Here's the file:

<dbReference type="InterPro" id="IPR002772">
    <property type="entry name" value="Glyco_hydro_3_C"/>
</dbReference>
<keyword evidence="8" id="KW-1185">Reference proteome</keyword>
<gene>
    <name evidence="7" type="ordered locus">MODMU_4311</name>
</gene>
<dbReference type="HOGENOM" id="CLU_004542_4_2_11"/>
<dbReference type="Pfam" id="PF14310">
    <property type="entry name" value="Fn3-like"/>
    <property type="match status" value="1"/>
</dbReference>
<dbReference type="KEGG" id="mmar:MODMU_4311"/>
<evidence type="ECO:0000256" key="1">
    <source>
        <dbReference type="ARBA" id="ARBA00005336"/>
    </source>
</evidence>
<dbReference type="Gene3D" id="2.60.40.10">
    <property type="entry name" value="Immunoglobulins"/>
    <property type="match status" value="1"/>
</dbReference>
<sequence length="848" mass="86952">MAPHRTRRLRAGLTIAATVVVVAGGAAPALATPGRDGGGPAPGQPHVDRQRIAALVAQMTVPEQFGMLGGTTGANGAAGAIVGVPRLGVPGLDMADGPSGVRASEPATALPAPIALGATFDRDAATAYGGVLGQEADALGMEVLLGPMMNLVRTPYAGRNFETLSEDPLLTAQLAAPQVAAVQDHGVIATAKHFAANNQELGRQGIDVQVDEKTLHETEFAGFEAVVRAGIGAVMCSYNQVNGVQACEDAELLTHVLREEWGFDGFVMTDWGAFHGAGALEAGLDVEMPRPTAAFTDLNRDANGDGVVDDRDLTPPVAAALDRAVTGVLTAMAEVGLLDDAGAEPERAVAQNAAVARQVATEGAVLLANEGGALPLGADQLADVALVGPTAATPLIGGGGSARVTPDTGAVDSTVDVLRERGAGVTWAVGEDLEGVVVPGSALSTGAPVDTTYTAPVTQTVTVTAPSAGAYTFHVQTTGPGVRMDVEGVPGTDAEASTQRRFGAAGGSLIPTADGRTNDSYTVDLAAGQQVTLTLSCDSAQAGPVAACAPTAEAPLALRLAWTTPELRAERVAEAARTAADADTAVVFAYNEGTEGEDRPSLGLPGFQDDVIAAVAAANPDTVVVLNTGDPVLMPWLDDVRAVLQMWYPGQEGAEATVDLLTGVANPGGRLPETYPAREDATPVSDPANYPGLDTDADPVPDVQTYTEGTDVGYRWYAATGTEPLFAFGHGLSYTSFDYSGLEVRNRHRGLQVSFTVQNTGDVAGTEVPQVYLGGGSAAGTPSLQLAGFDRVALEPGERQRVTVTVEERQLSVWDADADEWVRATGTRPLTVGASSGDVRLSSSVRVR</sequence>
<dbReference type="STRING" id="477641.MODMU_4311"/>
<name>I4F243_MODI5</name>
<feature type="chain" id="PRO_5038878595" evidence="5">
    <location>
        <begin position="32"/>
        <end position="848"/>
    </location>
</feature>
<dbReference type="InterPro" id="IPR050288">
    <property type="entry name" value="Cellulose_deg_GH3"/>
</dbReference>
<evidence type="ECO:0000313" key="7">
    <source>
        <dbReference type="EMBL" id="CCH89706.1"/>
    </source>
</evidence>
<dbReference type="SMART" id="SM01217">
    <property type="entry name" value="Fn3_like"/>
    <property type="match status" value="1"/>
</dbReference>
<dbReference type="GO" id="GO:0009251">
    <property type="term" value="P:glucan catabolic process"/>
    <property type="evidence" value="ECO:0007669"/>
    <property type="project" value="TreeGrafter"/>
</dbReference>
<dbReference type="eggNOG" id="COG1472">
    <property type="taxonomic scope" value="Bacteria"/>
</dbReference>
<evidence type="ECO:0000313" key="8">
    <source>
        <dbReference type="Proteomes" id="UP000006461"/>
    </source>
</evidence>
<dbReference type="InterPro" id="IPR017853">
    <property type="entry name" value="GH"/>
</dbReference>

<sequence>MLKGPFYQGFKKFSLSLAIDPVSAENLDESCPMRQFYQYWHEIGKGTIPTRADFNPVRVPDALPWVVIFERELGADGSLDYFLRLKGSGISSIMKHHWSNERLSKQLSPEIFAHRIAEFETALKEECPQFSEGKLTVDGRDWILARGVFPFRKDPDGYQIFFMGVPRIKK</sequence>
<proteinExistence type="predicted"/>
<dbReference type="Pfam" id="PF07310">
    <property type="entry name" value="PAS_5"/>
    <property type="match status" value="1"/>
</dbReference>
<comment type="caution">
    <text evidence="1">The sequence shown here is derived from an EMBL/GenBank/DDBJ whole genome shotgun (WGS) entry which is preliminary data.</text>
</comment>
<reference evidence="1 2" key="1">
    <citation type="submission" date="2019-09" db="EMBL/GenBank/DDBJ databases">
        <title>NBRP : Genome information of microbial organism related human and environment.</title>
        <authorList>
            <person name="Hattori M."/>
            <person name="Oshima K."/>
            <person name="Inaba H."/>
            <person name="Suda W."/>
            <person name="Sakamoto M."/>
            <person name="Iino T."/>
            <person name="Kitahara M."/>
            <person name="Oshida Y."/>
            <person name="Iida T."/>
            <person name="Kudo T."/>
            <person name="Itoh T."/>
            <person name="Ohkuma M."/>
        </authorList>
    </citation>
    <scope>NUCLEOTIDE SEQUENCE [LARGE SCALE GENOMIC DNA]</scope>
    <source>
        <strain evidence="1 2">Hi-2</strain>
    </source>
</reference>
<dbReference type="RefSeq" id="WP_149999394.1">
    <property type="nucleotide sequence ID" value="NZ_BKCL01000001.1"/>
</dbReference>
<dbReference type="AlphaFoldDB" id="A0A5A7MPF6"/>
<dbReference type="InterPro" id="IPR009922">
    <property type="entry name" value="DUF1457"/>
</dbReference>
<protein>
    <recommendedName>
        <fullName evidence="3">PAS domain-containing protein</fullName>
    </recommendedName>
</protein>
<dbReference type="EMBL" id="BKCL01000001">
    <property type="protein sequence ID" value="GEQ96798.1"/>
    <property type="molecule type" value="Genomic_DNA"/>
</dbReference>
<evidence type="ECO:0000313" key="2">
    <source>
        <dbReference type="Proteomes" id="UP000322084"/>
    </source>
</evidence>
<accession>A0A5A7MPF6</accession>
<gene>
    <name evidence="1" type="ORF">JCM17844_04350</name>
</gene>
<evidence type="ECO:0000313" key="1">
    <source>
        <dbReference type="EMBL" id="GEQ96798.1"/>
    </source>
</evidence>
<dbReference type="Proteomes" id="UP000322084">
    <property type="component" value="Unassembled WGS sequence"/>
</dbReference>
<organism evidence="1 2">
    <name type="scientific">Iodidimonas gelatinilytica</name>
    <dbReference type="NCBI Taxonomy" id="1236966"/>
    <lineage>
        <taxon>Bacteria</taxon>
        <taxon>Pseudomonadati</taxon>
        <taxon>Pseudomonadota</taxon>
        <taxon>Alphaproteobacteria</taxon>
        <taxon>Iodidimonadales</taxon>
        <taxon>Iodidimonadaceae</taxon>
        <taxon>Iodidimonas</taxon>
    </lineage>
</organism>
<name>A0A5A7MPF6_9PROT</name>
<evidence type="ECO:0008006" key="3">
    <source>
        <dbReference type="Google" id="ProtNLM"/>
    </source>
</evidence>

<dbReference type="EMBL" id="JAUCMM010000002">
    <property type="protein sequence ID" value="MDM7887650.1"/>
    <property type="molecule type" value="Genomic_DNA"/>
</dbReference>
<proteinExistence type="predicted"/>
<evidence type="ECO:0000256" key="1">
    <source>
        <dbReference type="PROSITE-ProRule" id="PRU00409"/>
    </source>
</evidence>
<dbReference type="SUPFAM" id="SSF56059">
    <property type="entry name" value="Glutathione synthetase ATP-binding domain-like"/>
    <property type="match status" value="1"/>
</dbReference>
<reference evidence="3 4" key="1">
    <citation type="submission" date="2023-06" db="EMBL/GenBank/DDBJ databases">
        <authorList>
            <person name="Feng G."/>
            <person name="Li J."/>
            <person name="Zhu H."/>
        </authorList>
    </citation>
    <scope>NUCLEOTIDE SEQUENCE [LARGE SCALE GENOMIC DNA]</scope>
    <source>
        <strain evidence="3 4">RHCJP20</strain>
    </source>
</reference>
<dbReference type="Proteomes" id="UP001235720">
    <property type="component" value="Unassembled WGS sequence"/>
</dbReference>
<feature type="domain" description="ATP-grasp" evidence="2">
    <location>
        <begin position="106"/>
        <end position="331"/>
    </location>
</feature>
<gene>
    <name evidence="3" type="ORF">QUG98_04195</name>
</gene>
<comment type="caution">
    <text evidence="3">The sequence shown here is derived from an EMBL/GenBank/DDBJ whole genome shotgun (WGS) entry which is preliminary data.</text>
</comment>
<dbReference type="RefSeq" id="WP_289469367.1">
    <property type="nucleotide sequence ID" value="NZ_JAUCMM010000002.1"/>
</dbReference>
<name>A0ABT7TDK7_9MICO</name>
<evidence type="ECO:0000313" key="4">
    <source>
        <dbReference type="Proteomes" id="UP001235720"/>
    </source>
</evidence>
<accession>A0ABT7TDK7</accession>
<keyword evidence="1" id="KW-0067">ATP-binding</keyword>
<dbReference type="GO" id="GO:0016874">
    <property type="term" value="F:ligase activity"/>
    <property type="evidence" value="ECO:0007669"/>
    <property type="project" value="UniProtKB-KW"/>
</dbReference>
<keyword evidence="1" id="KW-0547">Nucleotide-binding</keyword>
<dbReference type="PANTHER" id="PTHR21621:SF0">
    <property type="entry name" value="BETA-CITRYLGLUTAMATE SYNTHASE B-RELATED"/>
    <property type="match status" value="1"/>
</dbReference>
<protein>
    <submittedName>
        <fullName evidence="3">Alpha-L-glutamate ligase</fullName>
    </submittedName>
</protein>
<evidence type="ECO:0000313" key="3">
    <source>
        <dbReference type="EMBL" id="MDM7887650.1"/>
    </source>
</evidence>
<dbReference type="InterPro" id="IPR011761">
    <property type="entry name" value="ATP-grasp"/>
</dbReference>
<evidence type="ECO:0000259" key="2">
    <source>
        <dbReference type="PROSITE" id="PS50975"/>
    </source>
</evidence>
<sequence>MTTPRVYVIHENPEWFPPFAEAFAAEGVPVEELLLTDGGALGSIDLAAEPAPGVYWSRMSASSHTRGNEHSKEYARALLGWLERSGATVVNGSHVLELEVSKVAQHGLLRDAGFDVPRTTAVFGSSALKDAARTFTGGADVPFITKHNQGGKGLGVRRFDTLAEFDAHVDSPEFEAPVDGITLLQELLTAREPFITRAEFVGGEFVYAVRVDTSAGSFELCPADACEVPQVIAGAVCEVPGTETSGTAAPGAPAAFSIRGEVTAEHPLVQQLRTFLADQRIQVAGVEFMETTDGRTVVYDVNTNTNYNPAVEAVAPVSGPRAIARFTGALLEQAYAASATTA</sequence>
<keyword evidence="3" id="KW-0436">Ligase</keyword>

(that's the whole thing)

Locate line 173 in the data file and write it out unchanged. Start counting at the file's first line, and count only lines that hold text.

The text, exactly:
</dbReference>